J. K. Rowling revealed over the weekend that, in fact, Albus Dumbledore of the Harry Potter series was gay (he's killed in the sixth book, I understand, although he apparently makes a cameo to Harry when he briefly dies in the seventh :-). The trigger for this revelation came when she had them remove from the next movie an allusion to a girl he had once liked. Rowling informed the screenplay writer that Dumbledore would not have had such a crush because he is gay.
What a great opportunity to discuss hermeneutics (I can bring just about anything back to the subject)! To what extent does the author of these books have the authority to tell us things that she has not made clear already in the books? They are, as she tells us, already a "closed canon." That is to say, she will not be writing any more books in the series. Can she then make the texts mean something that they do not clearly mean?
The names that should spring to mind are of course Paul Ricoeur and Stanley Fish. For Ricoeur, once a text has been uttered, its author loses control over its meaning. It becomes, in a sense, autonomous. Nevertheless, Ricoeur did believe that the "world of the text" accommodated certain interpretations better than others.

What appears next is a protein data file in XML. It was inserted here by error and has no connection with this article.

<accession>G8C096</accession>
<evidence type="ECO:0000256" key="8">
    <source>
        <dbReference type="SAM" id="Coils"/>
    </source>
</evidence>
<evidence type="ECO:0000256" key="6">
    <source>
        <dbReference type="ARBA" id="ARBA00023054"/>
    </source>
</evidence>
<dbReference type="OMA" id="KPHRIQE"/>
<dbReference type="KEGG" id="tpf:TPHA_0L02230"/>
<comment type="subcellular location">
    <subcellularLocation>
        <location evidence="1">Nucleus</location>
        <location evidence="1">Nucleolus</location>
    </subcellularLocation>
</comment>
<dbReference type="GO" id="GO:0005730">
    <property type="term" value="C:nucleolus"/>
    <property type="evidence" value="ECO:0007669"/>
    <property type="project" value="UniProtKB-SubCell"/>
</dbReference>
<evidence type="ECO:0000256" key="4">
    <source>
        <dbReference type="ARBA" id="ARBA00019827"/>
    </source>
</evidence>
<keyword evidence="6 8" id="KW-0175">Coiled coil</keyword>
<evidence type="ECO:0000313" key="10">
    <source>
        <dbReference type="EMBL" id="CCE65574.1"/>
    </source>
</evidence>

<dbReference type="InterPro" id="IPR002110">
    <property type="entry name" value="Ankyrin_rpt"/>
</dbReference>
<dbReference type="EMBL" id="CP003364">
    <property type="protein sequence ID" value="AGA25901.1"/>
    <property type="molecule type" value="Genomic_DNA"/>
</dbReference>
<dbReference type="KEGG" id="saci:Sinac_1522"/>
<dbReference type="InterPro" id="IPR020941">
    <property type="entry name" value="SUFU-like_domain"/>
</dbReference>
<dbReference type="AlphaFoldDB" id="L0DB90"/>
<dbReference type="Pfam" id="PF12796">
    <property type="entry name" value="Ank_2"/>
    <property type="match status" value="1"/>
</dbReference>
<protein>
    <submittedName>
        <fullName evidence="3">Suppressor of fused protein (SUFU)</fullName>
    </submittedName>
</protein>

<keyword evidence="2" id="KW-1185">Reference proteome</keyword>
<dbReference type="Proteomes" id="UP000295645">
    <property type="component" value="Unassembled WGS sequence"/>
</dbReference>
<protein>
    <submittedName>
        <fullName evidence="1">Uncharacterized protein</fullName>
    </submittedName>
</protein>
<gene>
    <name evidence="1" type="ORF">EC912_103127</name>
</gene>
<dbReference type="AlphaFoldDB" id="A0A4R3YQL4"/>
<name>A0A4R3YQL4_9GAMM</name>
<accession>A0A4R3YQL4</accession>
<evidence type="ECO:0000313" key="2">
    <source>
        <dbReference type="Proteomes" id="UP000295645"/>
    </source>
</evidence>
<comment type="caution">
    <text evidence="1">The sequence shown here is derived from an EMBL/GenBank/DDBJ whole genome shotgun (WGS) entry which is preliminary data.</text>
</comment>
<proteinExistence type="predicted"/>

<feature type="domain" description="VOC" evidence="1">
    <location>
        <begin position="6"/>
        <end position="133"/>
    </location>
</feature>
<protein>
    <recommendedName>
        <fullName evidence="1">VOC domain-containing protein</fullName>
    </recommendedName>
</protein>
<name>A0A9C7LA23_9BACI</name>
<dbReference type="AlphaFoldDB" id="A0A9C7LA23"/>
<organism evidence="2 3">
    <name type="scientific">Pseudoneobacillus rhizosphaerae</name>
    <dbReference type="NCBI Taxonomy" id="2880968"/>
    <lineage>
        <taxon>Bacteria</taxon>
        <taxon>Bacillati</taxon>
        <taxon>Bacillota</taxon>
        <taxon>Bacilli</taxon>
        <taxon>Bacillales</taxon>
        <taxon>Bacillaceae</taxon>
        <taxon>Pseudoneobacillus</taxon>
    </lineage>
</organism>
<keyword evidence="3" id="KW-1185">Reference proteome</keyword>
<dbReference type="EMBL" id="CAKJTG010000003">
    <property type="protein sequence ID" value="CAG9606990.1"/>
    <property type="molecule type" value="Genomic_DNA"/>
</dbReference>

For Fish, even the text cannot hold control over its own meaning. Texts mean whatever the communities that read them want them to mean.
So we return to the original question, Does Rowling have the power to control the meaning of her uttered texts? According to Vanhoozer, there is an "ethics of meaning" that requires us to listen to the author's intent. But somehow with art, with novels, paintings, sculptures, architecture, the piece itself seems to trancend such earthly moorings. The brilliance of art is that the viewer can make it after her own image.
So some reading communities of Potter will no doubt be glad to adopt Rowling's "interpretation" of one of her characters--indeed had done so before her announcement. But the character of Dumbledore in the text of Harry Potter winks at us and refuses to tell us. Indeed, Rowling herself cannot make him tell of his sexuality. It is his secret--he is free to be whatever he wants to be.